‘Harold & Kumar’ Was Crude, Racist, Sexist, Homophobic, And Enjoyable

Friday, November 4 by
Not a bad flick, provided you're a bad person. 

What can you say about A Very Harold & Kumar Christmas? By the time you reach the third installment of a comedy franchise, you pretty much know what to expect. This film is no exception. Drug use, nudity, racially offensive humor and all the other things you loved or hated from the first two films are here, as is the usual cast of side characters (NPH, anyone?). So the real question isn’t “is this film good?” but rather “do I like juvenile, offensive humor?” Since you’re on this site, I’m going to guess you answered yes to that question. As such, you can do a lot worse than A Very Harold & Kumar Christmas.

While I did enjoy the film, there’s no sense in pretending it was a masterpiece. There are times when the plot becomes overly sappy, and focuses too much on the strained relationship of Harold & Kumar. I know some semblance of a story is necessary even in a stoner comedy, but why drag it out in a film like this? We know they are going to patch things up from the moment we realize there’s a conflict, so there’s no need for sappy, sentimental monologues about friendship.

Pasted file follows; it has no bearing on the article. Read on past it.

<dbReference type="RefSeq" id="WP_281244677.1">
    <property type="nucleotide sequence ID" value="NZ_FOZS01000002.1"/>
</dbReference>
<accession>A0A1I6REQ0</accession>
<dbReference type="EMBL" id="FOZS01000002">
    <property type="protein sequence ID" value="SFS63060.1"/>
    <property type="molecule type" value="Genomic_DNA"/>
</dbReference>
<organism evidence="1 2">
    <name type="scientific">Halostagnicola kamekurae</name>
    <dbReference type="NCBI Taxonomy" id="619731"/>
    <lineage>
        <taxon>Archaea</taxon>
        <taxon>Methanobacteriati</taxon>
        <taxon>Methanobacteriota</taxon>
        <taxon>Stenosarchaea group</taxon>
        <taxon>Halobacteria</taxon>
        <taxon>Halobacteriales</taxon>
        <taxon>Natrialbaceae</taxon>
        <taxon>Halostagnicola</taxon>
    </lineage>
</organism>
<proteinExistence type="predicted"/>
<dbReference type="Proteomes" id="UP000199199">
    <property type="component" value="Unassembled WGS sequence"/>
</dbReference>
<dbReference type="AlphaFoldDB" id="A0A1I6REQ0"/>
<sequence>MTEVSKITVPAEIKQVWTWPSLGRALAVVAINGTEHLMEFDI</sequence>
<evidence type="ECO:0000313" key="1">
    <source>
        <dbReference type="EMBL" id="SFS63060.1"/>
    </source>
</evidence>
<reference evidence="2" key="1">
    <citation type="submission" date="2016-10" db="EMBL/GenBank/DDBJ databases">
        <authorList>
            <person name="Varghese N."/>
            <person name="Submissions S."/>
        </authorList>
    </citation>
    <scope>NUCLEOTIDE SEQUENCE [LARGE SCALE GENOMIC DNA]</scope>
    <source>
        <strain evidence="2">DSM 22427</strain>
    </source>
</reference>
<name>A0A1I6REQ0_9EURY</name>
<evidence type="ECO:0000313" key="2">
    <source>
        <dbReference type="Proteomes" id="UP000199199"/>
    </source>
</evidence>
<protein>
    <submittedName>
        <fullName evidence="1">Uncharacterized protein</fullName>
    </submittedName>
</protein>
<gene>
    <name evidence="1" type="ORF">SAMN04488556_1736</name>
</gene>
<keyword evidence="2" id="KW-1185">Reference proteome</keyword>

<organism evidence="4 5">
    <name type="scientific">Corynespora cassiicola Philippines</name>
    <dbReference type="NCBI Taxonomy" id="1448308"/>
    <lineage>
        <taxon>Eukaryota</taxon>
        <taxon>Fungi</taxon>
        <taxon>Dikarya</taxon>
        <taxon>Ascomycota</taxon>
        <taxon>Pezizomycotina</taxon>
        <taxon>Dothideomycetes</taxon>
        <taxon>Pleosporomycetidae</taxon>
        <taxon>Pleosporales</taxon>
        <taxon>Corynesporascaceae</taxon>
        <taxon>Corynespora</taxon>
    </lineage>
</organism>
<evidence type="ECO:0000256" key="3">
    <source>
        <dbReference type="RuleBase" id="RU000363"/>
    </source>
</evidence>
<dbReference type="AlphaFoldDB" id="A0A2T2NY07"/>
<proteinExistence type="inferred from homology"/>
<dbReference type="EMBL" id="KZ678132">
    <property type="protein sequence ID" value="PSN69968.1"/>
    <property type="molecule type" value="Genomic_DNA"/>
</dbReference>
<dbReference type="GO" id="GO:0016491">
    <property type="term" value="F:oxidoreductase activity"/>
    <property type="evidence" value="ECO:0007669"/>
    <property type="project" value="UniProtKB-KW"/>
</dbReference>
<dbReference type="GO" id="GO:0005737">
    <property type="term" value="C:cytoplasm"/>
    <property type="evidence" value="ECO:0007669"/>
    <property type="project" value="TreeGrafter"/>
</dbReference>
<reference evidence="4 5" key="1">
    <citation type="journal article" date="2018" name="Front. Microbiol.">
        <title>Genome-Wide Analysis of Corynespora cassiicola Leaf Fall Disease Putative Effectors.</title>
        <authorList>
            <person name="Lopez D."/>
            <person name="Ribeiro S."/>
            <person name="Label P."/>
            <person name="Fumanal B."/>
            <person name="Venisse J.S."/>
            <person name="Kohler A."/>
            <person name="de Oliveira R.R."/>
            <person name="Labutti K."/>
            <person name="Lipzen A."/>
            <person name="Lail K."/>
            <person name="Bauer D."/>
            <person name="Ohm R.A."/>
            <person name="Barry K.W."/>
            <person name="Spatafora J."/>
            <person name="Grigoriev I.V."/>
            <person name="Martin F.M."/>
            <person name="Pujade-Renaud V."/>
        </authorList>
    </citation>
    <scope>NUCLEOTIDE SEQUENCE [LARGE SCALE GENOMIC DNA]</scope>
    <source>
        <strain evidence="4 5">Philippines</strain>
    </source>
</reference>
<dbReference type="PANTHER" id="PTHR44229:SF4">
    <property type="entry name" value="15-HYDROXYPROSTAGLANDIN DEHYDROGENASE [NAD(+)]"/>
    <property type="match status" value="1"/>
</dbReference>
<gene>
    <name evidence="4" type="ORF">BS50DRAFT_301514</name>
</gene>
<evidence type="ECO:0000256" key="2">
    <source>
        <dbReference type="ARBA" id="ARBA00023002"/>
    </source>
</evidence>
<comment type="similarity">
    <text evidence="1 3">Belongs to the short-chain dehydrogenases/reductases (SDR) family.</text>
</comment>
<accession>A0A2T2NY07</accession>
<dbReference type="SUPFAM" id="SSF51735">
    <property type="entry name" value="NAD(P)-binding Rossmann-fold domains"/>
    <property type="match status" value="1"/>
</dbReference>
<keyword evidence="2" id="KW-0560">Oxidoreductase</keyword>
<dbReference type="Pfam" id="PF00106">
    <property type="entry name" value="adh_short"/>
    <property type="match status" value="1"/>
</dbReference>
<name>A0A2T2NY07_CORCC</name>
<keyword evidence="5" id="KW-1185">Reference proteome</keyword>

Another problem I had with the film was the nudity. There wasn’t enough. This is already an R-rated movie, so why pull punches? There were several times where I found myself wondering “Why isn’t she getting topless?” Before you throw a rock at my face, keep in mind I’m not talking about a random female actress playing a waitress. I’m talking about actresses involved in the film’s various sex scenes. If this was almost any other movie, I wouldn’t be acting like such a sexist pig. But this is a Harold & Kumar sequel, so I don’t feel out of line having these expectations.

But those minor (and stupid) points aside, I have no real complaints about this film. Yes, it’s sexist, racially insensitive garbage, but that’s what it sets out to be. Besides, in my opinion, a talking, self-aware, waffle-making robot (which this film prominently features) makes up for anything in the politically incorrect department. So if you’re in the mood for some cheap, often twisted laughs, check it out (or save some cash, and watch it on Netflix in a few months).

But if you’ve uttered the phrase “that’s offensive” any time in the pas 24 hours, go watch Stuck Between Stations. Also, lighten the f*ck up.